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Economic Growth Cannot Be Promoted by a Government “Moonshot”

Here’s a letter to the Washington Post:


Megan McArdle rightly challenges Rep. Ro Khanna’s (D-CA) simplistic tweeted assertion that today’s bloated government indebtedness is caused exclusively by tax cuts and military spending (“Politicians in both parties need to face up to the national debt,” December 4). I wish to challenge the other quoted part of Rep. Khanna’s tweet – namely, that government should “make a moonshot investment in American industry.”

Of course, more investment in industry is welcome but only if that investment is wise. Yet entrusting government to invest is to ensure that investment will be unwise. Politicians and bureaucrats invest, not their own money, but other people’s money. In addition, politicians specialize in winning elections while bureaucrats specialize in pleasing politicians and expanding their bureaus’ budgets (which, of course, are filled with money not earned in commercial markets in which customers can say ‘no’ but, rather, taken from taxpayers who are obliged to hand it over). Politicians and bureaucrats have neither appropriate skin in the game nor the expertise to distinguish promising investment opportunities from duds. The best that government can do is to leave investment decisions as free and open as possible to private entrepreneurs – that is, to the same kinds of people, investing their own money, who were responsible in the past for America’s remarkable economic dynamism.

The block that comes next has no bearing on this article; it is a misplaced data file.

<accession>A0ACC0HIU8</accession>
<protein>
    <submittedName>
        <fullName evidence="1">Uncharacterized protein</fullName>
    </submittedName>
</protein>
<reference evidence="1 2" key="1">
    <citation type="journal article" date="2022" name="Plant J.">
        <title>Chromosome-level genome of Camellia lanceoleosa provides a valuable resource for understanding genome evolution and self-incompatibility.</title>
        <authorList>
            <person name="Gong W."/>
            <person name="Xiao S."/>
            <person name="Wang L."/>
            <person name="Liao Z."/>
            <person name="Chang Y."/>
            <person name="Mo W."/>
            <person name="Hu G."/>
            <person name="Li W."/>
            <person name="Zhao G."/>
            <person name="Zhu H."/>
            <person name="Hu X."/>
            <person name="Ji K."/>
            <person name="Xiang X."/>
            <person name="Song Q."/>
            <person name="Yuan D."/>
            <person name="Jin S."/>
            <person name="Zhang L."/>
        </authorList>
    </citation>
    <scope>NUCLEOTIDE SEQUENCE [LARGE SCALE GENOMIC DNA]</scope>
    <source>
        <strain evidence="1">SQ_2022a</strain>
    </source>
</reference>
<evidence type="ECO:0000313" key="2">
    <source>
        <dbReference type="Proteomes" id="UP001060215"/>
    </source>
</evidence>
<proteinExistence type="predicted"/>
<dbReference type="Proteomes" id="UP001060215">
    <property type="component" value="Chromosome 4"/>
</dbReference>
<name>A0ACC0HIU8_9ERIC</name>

It’s no good response to point to NASA’s successful moonshot. That effort was a scientific one, the goal of which was singular and clear, and the pursuit of which did not have to meet any serious cost-benefit test. (Taxpayers weren’t asked to pay for that moonshot; they were compelled to do so.) Allocating resources to satisfy a vast, complex, and changing array of consumer demands in a market economy is a categorically different task, one that history shows can be performed well only by free markets.

Donald J. Boudreaux
Professor of Economics
Martha and Nelson Getchell Chair for the Study of Free Market Capitalism at the Mercatus Center
George Mason University
Fairfax, VA 22030